- According to the Economic Policy Institute, the CEO-to-employee pay ratio increased by 1000% in the past 40 years.
- US public firms were mandated to report on this gap by the 2010 Dodd-Frank Act, with the first gap data becoming available in 2017.
- A recent report examines the effect of CEO gender and minority status on the size of the compensation gap between a firm’s CEO and its average worker.
Kamala Harris’ election as US Vice-President has drawn attention to the fact that female and minority leaders are underrepresented in all walks of life. This is especially evident in the corner office of US companies. Despite their unique leadership qualities, data from 2017-2018 for S&P 1500 firms shows that women hold only 5%, and minority representatives only 7% of CEO positions. Recently, the TIAA named Thasunda Brown Duckett as its CEO, only the second-ever Black female chief executive in the Fortune 500.
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While diverse leadership is sought out to mirror customer base as well as the labour force, it can also potentially address the problem of growing income inequality, which many believe is the byproduct of crises in corporate governance and rapidly growing executive compensation. In our paper, CEO-to-employee pay ratio and CEO diversity, recently published in the journal Managerial Finance, we examine the effect of CEO gender and minority status, on the size of the gap between the compensation of a firm’s CEO and its average worker.
CEO-to-employee pay ratio increased nearly 1000% in the last 40 years according to the Economic Policy Institute, widening the gap between average Americans and the top 1%. Reporting of this gap by US public firms was mandated by the 2010 Dodd-Frank Act, with the first gap data becoming available in 2017. The paper explores how female and minority CEOs, given their background, may have “softer” management styles and approaches to personnel issues, which may translate to more equitable pay and lower CEO-to-employee pay ratios.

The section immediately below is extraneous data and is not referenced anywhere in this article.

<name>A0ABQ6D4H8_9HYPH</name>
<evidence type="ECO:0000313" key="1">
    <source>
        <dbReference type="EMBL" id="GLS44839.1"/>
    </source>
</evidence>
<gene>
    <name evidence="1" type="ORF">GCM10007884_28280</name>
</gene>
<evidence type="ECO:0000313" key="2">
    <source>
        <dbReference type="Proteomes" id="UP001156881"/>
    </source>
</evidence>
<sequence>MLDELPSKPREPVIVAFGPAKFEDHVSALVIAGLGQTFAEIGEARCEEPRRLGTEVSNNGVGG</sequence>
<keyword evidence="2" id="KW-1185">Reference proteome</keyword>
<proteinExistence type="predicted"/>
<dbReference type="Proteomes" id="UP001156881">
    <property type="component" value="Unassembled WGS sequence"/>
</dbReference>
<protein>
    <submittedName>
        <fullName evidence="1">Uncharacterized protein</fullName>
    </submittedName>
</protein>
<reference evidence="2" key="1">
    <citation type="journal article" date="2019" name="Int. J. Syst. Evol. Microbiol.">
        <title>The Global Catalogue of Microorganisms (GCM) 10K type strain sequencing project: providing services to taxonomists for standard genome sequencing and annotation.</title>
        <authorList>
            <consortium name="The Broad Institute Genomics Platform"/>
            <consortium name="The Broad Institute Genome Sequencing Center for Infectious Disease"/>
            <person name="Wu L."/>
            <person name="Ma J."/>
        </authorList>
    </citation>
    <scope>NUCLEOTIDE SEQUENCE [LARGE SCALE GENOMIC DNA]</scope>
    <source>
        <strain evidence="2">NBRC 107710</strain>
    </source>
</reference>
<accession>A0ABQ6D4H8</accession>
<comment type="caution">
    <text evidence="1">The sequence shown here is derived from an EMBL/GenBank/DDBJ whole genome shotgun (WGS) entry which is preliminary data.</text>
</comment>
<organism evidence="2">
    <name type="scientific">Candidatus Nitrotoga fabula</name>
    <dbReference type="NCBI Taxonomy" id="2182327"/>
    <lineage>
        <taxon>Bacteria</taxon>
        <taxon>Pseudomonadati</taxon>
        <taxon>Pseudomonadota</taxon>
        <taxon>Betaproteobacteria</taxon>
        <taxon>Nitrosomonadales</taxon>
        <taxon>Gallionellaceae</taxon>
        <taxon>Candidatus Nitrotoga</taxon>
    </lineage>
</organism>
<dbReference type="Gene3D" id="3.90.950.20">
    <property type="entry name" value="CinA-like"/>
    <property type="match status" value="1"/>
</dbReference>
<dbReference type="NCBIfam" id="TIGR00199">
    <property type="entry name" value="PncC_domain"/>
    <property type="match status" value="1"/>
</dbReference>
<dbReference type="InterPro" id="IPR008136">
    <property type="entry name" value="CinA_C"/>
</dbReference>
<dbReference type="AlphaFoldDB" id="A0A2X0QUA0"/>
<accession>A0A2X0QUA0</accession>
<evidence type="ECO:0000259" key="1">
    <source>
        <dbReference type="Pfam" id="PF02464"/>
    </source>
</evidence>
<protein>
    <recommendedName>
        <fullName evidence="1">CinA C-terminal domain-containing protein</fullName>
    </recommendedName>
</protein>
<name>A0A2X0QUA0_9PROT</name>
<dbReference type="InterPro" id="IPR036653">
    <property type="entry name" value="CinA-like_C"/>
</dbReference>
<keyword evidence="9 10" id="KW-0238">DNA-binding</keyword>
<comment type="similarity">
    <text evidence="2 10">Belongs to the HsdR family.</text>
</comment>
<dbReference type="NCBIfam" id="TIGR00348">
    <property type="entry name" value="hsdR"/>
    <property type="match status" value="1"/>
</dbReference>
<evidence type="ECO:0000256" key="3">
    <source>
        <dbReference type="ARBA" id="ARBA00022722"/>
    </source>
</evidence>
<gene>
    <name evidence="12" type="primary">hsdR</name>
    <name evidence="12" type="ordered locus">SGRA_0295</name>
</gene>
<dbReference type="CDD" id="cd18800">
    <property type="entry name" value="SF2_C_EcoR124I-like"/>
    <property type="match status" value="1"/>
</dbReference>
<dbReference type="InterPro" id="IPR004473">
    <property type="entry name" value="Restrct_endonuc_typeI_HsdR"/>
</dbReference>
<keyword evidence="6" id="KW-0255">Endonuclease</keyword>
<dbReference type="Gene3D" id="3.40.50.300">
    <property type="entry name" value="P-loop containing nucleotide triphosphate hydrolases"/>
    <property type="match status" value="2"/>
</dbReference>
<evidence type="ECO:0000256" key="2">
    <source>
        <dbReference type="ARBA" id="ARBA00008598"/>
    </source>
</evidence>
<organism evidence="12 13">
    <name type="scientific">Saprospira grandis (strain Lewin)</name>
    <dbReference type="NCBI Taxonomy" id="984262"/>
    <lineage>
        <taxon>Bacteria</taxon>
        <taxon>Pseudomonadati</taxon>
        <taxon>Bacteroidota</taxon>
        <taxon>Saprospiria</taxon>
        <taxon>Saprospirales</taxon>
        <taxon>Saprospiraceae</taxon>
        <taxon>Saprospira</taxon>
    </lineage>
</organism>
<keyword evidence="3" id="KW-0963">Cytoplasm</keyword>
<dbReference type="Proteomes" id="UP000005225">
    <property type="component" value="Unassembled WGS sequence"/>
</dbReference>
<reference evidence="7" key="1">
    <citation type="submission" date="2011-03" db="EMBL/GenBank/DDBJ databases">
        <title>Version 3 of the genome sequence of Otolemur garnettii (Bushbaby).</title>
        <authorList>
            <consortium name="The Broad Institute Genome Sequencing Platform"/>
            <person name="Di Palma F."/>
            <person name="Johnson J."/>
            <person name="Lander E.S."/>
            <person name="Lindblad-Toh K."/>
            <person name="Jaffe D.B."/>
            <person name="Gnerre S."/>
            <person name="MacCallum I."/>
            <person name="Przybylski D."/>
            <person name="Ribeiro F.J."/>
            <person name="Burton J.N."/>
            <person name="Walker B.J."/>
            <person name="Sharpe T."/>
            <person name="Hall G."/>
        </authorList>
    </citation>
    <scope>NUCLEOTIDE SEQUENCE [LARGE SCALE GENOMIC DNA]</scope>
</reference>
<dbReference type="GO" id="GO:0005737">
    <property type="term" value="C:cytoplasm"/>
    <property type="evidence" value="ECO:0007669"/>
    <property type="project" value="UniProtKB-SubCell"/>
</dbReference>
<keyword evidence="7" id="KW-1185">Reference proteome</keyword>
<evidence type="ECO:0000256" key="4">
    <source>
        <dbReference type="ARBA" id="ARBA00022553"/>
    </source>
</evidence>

However, the results are mixed. The analysis of 2017-2018 S&P 1500 data showed that an average CEO earned 202 times the pay of a median worker, while a female CEO stood at 374 times, and a minority CEO at 173 times (see figure above). The difference between CEO-to-employee pay ratio for minority and majority CEO is not statistically significant. CEO-to-employee pay ratio is higher for female CEOs than male CEOs in both univariate and multivariate analysis. Accounting for determinants of CEO and employee pay (industry, CEO tenure, firm size and performance etc) it was found that female CEO ratios are still 22-28% higher than that of male CEOs.
For robustness, a matched sample analysis was also conducted, in which each female CEO in our sample was matched to a male CEO in the same industry, with the closest firm size. This analysis showed a highly significant difference in pay ratio, ranging from 146.5 to 199.3, depending on industry definition. The difference in conditional ratios between minority and majority CEOs ranged from an 8% premium to a 7% penalty for minorities but were statistically insignificant.
What's the World Economic Forum doing about the gender gap?
The World Economic Forum has been measuring gender gaps since 2006 in the annual Global Gender Gap Report.
The Global Gender Gap Report tracks progress towards closing gender gaps on a national level. To turn these insights into concrete action and national progress, we have developed the Closing the Gender Gap Accelerators model for public private collaboration.